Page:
Here's a close-up of the keyboard. This is the old layout of Swedish keyboards, where ÅÄÖ are all next to each other in the bottom row. In the new layout, the middle two rows end with "I O P Å" and "K L Ö Ä". I think this has been the standard since the 80s, since my electric typewriter from -85 has the newer layout. I'd love to know when exactly this changed and why though.

In the top left is the carriage lock lever, pictured here in the locked state. It is unlocked by pressing it down. In front of that is the ribbon selector.
In the top left is the carriage lock lever, pictured here in the locked state. It is unlocked by pressing it down. In front of that is the ribbon selector.

To the right of the carriage return lever is the line space lever, and above that is the Line Space Platen Release (a mouthful, yes, but that's what the manual says). Moving right from that are the two margin stops, and then the paper release lever. Between the last margin stop and the paper release lever is the paper holder, folded down. The shiny metal square is the part used to pull it out with.
To the right of the carriage return lever is the line space lever, and above that is the Line Space Platen Release (a mouthful, yes, but that's what the manual says). Moving right from that are the two margin stops, and then the paper release lever. Between the last margin stop and the paper release lever is the paper holder, folded down. The shiny metal square is the part used to pull it out with.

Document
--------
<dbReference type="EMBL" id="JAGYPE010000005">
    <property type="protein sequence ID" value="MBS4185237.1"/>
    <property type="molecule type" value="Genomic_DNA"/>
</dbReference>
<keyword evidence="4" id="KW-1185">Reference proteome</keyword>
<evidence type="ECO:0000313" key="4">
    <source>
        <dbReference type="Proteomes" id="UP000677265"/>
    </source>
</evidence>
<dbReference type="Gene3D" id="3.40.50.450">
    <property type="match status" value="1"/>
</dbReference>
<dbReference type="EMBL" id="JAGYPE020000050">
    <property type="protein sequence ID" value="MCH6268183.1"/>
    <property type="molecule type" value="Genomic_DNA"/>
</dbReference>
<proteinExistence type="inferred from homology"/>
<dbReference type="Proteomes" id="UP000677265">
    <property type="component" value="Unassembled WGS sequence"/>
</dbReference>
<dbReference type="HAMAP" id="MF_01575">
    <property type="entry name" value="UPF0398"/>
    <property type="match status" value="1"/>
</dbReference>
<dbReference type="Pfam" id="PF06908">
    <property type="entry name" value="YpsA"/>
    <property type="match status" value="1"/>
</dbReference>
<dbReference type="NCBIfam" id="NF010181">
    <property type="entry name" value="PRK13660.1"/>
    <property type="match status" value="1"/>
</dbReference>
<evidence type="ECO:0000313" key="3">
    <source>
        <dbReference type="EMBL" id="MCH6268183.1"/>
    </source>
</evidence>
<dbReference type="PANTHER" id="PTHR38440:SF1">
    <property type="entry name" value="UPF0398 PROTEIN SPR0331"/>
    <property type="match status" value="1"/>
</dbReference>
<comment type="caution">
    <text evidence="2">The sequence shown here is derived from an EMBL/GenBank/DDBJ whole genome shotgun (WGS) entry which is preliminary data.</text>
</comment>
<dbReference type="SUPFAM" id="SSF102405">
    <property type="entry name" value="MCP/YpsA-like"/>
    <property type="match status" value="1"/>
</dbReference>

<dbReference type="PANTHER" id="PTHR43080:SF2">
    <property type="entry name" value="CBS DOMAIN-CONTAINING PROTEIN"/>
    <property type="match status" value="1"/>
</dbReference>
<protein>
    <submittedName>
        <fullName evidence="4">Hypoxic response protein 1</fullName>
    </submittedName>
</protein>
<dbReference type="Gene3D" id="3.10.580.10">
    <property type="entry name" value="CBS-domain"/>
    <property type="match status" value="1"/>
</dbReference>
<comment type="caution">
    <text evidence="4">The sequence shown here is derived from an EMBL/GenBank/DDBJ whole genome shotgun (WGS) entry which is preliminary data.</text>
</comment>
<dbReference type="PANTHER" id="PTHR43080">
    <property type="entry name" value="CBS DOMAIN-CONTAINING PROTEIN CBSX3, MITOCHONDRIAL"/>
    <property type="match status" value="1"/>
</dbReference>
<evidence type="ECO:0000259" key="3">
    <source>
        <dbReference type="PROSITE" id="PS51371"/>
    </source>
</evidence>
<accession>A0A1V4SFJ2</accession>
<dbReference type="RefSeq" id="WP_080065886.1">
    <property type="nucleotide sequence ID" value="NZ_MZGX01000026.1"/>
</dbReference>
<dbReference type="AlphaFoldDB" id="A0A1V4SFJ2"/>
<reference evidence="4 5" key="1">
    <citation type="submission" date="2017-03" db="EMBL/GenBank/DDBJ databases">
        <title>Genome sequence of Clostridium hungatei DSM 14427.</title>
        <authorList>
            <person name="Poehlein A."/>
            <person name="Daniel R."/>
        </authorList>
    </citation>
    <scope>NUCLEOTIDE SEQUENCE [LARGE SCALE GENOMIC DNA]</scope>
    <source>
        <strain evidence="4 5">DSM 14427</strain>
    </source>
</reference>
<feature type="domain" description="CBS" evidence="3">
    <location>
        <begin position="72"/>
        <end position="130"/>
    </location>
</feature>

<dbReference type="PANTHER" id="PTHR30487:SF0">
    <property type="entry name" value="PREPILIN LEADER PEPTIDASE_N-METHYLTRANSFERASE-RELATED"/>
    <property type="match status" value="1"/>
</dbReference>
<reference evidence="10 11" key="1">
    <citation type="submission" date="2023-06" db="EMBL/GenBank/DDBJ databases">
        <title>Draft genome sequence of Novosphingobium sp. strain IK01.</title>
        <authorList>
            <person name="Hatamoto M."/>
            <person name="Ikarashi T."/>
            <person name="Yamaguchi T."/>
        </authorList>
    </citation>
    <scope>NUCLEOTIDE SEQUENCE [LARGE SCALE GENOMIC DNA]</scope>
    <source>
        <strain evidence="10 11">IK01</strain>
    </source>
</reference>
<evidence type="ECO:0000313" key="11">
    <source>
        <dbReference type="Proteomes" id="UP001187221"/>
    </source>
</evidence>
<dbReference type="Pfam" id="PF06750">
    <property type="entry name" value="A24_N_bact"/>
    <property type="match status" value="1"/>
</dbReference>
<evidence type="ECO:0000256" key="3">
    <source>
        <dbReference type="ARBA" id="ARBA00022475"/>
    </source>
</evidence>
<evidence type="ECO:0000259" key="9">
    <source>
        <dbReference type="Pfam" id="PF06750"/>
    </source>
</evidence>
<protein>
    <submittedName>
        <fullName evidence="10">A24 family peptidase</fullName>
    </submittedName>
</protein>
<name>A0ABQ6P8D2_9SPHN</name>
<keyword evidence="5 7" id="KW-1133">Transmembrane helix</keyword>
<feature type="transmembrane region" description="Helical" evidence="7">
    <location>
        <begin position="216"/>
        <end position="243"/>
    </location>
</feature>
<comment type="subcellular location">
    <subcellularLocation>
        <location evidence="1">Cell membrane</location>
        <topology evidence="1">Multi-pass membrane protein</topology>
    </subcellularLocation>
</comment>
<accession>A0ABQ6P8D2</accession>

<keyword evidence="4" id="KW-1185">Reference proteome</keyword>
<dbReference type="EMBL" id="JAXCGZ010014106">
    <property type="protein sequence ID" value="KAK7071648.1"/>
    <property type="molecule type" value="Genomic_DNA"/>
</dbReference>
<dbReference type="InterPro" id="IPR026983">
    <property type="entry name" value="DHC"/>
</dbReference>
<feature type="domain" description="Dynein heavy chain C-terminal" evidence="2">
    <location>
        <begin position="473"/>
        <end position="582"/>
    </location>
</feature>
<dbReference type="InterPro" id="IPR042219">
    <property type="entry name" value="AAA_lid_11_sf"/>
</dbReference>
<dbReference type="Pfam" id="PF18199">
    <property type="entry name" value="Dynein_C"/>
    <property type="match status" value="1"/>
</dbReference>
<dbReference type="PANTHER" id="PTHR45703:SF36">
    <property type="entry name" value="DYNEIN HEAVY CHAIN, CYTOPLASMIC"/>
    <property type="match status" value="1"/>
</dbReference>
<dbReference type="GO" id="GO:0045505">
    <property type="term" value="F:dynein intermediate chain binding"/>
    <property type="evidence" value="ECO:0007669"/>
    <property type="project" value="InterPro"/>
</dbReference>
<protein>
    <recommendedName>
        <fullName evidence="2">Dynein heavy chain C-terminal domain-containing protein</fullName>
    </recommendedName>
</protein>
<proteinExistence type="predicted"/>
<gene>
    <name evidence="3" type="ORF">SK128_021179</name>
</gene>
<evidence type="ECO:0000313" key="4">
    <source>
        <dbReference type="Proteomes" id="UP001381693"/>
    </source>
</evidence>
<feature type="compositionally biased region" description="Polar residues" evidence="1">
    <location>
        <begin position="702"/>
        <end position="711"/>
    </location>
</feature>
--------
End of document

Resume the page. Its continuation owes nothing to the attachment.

Top cover removed. The ribbons are not original.
Top cover removed. The ribbons are not original.

Left side uncovered. In the bottom left, to the right of the screw, is the "touch control", which disappointingly enough isn't a touch screen, but rather a lever that controls the resistance of the keys.
Left side uncovered. In the bottom left, to the right of the screw, is the "touch control", which disappointingly enough isn't a touch screen, but rather a lever that controls the resistance of the keys.


Serial number location.
Serial number location.

Paper support arms folded out.
Paper support arms folded out.

Hunter: Truls Henriksson (Kebabrulle4869)

Truls Henriksson's Typewriter Galleries [ My Collection ] [ My Sightings ]

Status: Typewriter Hunter
Points: 204

Young typewriter collector from Sweden. I've always been interested in tinkering with mechanical machines, and typewriters are perfect objects to tinker with, as you can get so much use out of them. I've always loved the primitive complexity of the machine that could make letters appear on a paper entirely mechanically, and that's why when I saw a Facit TP1 in a thrift store in February 2020, I knew I had to buy it.

And that's where this all started for me. Now I'm interested in the history of typewriters, and especially how the layout of the Swedish keyboards evolved and were standardized over time. I'd like to someday have a machine from each major era in typewriter history, so that they together tell a story of how they were developed. But I also like to use typewriters, and that's why I will happily get any typewriter that's unique among the ones I already have, whether that means having a wider carriage, being really quiet, or just being really good-looking.

And yes, that's my cat in my profile picture. Isn't he the greatest? :)



RESEARCH NOTE: When researching the Facit TP1 on a computer with lots of screen real estate, you may find that launching the Facit Serial Number page and the Facit TP1 By Model/Year/Serial page in new browser windows can give you interesting perspectives on changes throughout the model series.